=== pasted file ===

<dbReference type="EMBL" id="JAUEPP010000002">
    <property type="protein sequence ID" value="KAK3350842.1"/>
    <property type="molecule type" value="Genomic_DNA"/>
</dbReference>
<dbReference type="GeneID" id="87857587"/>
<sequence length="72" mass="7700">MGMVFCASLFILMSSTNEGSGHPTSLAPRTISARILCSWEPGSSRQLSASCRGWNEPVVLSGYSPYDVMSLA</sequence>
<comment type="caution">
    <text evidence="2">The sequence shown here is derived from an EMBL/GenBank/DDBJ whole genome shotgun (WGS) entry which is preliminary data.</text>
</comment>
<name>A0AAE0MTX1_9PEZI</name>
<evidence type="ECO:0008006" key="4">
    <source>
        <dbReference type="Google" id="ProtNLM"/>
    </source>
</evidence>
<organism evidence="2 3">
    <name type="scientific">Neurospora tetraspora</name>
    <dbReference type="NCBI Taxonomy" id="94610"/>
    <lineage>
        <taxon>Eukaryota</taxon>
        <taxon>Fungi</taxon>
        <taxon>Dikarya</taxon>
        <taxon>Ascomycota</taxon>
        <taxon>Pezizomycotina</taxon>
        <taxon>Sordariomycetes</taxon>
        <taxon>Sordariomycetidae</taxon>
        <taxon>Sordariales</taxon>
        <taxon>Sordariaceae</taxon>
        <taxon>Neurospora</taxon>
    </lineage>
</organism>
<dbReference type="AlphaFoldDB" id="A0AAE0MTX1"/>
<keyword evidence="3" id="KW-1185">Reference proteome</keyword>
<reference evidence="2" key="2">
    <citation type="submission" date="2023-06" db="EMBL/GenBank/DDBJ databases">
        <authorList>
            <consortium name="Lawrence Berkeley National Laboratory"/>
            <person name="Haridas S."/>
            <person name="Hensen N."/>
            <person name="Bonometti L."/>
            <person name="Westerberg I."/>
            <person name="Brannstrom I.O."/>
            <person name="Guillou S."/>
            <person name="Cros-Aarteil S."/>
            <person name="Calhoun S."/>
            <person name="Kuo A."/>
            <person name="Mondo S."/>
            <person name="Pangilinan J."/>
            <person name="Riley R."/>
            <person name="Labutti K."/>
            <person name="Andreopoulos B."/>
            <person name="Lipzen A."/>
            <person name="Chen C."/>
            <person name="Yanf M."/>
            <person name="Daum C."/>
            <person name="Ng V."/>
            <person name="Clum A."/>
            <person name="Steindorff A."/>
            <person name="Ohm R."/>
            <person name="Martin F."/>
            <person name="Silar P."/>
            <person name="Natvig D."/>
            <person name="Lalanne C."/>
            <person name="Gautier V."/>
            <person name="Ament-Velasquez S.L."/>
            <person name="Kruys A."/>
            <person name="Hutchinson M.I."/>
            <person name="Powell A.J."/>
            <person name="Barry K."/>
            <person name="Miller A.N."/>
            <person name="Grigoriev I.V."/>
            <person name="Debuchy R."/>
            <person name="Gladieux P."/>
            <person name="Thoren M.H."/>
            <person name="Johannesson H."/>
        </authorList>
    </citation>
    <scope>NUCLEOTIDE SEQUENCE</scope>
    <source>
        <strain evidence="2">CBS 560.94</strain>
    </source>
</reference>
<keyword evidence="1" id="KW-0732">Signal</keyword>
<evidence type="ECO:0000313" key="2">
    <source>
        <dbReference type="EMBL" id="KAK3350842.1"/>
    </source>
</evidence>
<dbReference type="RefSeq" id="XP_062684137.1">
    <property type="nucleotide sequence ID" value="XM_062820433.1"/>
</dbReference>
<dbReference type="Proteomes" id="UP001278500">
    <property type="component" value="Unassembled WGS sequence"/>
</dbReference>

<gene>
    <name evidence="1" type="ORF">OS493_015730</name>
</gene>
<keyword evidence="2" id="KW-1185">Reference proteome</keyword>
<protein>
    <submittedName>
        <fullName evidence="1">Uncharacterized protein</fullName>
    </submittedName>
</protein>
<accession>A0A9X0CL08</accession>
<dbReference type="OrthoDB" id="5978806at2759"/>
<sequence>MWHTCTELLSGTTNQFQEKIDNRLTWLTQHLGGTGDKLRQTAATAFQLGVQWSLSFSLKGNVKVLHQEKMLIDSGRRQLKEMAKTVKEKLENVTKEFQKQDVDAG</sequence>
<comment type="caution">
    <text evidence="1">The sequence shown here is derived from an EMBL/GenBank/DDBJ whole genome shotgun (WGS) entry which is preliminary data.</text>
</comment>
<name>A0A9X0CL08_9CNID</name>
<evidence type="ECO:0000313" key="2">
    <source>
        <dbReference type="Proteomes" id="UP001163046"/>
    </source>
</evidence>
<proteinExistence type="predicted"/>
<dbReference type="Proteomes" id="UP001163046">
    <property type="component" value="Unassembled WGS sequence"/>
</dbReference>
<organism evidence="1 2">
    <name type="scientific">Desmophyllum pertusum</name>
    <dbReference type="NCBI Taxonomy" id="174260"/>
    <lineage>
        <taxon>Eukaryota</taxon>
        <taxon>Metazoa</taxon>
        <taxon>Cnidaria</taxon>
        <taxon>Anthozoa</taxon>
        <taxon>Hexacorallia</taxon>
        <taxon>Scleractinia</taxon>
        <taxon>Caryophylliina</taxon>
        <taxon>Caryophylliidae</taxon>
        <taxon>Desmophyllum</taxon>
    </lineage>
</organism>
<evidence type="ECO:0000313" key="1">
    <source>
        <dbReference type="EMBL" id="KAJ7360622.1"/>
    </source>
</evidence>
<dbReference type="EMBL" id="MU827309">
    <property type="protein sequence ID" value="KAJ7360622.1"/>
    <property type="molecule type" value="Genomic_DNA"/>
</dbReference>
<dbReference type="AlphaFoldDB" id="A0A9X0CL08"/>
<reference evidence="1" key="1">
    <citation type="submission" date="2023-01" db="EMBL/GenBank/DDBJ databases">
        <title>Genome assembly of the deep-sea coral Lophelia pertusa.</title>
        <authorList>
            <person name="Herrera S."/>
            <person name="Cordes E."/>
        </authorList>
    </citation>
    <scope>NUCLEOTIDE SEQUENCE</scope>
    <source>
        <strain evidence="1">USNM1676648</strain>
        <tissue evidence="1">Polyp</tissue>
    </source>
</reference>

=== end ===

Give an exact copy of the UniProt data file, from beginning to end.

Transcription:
<dbReference type="EMBL" id="JAUEPP010000002">
    <property type="protein sequence ID" value="KAK3350842.1"/>
    <property type="molecule type" value="Genomic_DNA"/>
</dbReference>
<dbReference type="GeneID" id="87857587"/>
<sequence length="72" mass="7700">MGMVFCASLFILMSSTNEGSGHPTSLAPRTISARILCSWEPGSSRQLSASCRGWNEPVVLSGYSPYDVMSLA</sequence>
<comment type="caution">
    <text evidence="2">The sequence shown here is derived from an EMBL/GenBank/DDBJ whole genome shotgun (WGS) entry which is preliminary data.</text>
</comment>
<name>A0AAE0MTX1_9PEZI</name>
<evidence type="ECO:0008006" key="4">
    <source>
        <dbReference type="Google" id="ProtNLM"/>
    </source>
</evidence>
<organism evidence="2 3">
    <name type="scientific">Neurospora tetraspora</name>
    <dbReference type="NCBI Taxonomy" id="94610"/>
    <lineage>
        <taxon>Eukaryota</taxon>
        <taxon>Fungi</taxon>
        <taxon>Dikarya</taxon>
        <taxon>Ascomycota</taxon>
        <taxon>Pezizomycotina</taxon>
        <taxon>Sordariomycetes</taxon>
        <taxon>Sordariomycetidae</taxon>
        <taxon>Sordariales</taxon>
        <taxon>Sordariaceae</taxon>
        <taxon>Neurospora</taxon>
    </lineage>
</organism>
<dbReference type="AlphaFoldDB" id="A0AAE0MTX1"/>
<keyword evidence="3" id="KW-1185">Reference proteome</keyword>
<reference evidence="2" key="2">
    <citation type="submission" date="2023-06" db="EMBL/GenBank/DDBJ databases">
        <authorList>
            <consortium name="Lawrence Berkeley National Laboratory"/>
            <person name="Haridas S."/>
            <person name="Hensen N."/>
            <person name="Bonometti L."/>
            <person name="Westerberg I."/>
            <person name="Brannstrom I.O."/>
            <person name="Guillou S."/>
            <person name="Cros-Aarteil S."/>
            <person name="Calhoun S."/>
            <person name="Kuo A."/>
            <person name="Mondo S."/>
            <person name="Pangilinan J."/>
            <person name="Riley R."/>
            <person name="Labutti K."/>
            <person name="Andreopoulos B."/>
            <person name="Lipzen A."/>
            <person name="Chen C."/>
            <person name="Yanf M."/>
            <person name="Daum C."/>
            <person name="Ng V."/>
            <person name="Clum A."/>
            <person name="Steindorff A."/>
            <person name="Ohm R."/>
            <person name="Martin F."/>
            <person name="Silar P."/>
            <person name="Natvig D."/>
            <person name="Lalanne C."/>
            <person name="Gautier V."/>
            <person name="Ament-Velasquez S.L."/>
            <person name="Kruys A."/>
            <person name="Hutchinson M.I."/>
            <person name="Powell A.J."/>
            <person name="Barry K."/>
            <person name="Miller A.N."/>
            <person name="Grigoriev I.V."/>
            <person name="Debuchy R."/>
            <person name="Gladieux P."/>
            <person name="Thoren M.H."/>
            <person name="Johannesson H."/>
        </authorList>
    </citation>
    <scope>NUCLEOTIDE SEQUENCE</scope>
    <source>
        <strain evidence="2">CBS 560.94</strain>
    </source>
</reference>
<keyword evidence="1" id="KW-0732">Signal</keyword>
<evidence type="ECO:0000313" key="2">
    <source>
        <dbReference type="EMBL" id="KAK3350842.1"/>
    </source>
</evidence>
<dbReference type="RefSeq" id="XP_062684137.1">
    <property type="nucleotide sequence ID" value="XM_062820433.1"/>
</dbReference>
<dbReference type="Proteomes" id="UP001278500">
    <property type="component" value="Unassembled WGS sequence"/>
</dbReference>

<gene>
    <name evidence="1" type="ORF">OS493_015730</name>
</gene>
<keyword evidence="2" id="KW-1185">Reference proteome</keyword>
<protein>
    <submittedName>
        <fullName evidence="1">Uncharacterized protein</fullName>
    </submittedName>
</protein>
<accession>A0A9X0CL08</accession>
<dbReference type="OrthoDB" id="5978806at2759"/>
<sequence>MWHTCTELLSGTTNQFQEKIDNRLTWLTQHLGGTGDKLRQTAATAFQLGVQWSLSFSLKGNVKVLHQEKMLIDSGRRQLKEMAKTVKEKLENVTKEFQKQDVDAG</sequence>
<comment type="caution">
    <text evidence="1">The sequence shown here is derived from an EMBL/GenBank/DDBJ whole genome shotgun (WGS) entry which is preliminary data.</text>
</comment>
<name>A0A9X0CL08_9CNID</name>
<evidence type="ECO:0000313" key="2">
    <source>
        <dbReference type="Proteomes" id="UP001163046"/>
    </source>
</evidence>
<proteinExistence type="predicted"/>
<dbReference type="Proteomes" id="UP001163046">
    <property type="component" value="Unassembled WGS sequence"/>
</dbReference>
<organism evidence="1 2">
    <name type="scientific">Desmophyllum pertusum</name>
    <dbReference type="NCBI Taxonomy" id="174260"/>
    <lineage>
        <taxon>Eukaryota</taxon>
        <taxon>Metazoa</taxon>
        <taxon>Cnidaria</taxon>
        <taxon>Anthozoa</taxon>
        <taxon>Hexacorallia</taxon>
        <taxon>Scleractinia</taxon>
        <taxon>Caryophylliina</taxon>
        <taxon>Caryophylliidae</taxon>
        <taxon>Desmophyllum</taxon>
    </lineage>
</organism>
<evidence type="ECO:0000313" key="1">
    <source>
        <dbReference type="EMBL" id="KAJ7360622.1"/>
    </source>
</evidence>
<dbReference type="EMBL" id="MU827309">
    <property type="protein sequence ID" value="KAJ7360622.1"/>
    <property type="molecule type" value="Genomic_DNA"/>
</dbReference>
<dbReference type="AlphaFoldDB" id="A0A9X0CL08"/>
<reference evidence="1" key="1">
    <citation type="submission" date="2023-01" db="EMBL/GenBank/DDBJ databases">
        <title>Genome assembly of the deep-sea coral Lophelia pertusa.</title>
        <authorList>
            <person name="Herrera S."/>
            <person name="Cordes E."/>
        </authorList>
    </citation>
    <scope>NUCLEOTIDE SEQUENCE</scope>
    <source>
        <strain evidence="1">USNM1676648</strain>
        <tissue evidence="1">Polyp</tissue>
    </source>
</reference>